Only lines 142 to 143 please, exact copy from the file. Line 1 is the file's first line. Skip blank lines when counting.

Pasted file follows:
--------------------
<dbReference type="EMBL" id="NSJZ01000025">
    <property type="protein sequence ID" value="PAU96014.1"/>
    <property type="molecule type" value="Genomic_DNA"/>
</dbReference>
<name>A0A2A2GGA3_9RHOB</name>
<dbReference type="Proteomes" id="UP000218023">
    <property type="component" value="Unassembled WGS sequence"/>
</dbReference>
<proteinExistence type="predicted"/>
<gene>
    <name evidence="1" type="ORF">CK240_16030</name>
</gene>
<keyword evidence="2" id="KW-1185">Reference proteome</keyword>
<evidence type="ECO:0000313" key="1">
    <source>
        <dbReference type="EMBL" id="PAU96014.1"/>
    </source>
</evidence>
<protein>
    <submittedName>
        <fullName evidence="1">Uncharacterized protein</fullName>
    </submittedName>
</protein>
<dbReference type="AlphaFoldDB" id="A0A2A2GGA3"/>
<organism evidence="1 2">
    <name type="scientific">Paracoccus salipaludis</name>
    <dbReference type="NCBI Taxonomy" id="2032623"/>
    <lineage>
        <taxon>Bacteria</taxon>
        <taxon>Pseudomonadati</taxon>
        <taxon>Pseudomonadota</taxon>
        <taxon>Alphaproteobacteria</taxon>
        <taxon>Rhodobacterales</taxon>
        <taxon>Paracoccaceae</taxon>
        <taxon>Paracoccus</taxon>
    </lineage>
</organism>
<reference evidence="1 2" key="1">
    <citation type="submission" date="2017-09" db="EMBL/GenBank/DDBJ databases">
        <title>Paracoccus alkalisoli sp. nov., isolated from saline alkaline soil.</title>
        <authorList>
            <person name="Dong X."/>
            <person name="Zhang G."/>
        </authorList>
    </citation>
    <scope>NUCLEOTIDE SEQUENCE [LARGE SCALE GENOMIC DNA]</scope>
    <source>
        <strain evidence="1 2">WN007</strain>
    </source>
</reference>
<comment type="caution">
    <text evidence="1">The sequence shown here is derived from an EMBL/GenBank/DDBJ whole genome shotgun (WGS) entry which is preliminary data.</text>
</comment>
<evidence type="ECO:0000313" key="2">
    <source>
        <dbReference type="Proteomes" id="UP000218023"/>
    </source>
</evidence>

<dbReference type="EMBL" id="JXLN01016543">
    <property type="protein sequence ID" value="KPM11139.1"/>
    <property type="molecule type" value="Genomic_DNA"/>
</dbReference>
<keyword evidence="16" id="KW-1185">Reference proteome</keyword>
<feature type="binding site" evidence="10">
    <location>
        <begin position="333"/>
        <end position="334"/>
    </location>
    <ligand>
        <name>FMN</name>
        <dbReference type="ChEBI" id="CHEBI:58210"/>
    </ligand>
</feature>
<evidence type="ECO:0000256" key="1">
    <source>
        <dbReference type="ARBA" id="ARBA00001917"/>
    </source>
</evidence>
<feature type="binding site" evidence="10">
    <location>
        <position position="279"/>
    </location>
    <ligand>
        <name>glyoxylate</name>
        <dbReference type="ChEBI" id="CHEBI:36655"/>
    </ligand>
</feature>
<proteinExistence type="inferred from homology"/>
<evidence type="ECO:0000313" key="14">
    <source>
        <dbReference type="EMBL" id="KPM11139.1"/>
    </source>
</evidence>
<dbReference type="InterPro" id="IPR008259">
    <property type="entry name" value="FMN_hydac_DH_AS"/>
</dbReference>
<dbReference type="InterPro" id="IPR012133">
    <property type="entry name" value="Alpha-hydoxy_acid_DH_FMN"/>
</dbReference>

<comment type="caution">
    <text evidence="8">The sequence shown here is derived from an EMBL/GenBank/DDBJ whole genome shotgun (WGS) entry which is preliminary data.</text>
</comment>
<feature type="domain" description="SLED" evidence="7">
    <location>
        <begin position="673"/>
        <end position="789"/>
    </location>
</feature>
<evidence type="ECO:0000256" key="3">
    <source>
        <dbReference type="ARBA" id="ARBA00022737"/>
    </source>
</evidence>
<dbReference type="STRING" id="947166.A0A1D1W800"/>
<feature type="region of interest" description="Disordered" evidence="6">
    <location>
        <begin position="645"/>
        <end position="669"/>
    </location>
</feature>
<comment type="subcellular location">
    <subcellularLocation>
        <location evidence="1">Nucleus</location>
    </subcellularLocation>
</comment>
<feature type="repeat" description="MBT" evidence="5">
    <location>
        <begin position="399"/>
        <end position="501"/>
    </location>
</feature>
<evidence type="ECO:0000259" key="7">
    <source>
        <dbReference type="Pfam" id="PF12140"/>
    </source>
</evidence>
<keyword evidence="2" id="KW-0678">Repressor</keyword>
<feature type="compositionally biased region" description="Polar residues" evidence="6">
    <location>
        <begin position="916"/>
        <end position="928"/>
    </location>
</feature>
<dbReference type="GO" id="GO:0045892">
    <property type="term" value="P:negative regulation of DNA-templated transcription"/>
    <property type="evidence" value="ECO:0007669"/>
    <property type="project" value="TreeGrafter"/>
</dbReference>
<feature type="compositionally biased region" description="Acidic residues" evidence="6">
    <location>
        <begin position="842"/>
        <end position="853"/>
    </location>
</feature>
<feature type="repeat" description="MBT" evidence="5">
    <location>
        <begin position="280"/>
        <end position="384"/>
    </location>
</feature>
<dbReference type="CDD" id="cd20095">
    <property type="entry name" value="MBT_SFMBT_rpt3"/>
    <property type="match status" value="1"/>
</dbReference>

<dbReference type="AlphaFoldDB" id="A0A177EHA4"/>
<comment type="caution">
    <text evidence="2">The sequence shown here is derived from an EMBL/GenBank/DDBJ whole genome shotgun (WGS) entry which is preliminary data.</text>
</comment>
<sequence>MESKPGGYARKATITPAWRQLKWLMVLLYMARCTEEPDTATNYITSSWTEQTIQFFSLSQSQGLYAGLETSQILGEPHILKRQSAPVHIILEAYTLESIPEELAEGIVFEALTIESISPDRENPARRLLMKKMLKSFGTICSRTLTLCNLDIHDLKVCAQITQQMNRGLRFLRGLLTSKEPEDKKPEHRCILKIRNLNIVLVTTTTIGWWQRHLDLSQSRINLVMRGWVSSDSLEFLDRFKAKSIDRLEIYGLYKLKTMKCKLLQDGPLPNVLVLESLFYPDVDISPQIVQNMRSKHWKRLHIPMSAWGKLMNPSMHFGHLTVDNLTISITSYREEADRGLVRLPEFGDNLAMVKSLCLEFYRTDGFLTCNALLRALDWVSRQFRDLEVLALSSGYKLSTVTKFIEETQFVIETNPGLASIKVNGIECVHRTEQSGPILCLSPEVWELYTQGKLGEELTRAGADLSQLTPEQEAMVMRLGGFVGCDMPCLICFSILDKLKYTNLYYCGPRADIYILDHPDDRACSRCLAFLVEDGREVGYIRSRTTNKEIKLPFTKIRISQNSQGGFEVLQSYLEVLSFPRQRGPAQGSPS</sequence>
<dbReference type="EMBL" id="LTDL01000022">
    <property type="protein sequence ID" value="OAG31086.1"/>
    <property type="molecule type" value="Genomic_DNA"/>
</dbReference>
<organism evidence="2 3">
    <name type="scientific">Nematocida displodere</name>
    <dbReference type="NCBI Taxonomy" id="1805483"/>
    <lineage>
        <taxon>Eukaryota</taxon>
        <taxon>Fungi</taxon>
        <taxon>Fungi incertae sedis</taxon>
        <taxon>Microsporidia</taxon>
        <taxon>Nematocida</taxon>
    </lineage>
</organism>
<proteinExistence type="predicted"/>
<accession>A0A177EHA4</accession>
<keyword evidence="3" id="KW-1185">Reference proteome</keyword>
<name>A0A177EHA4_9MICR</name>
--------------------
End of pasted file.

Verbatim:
    </location>
</feature>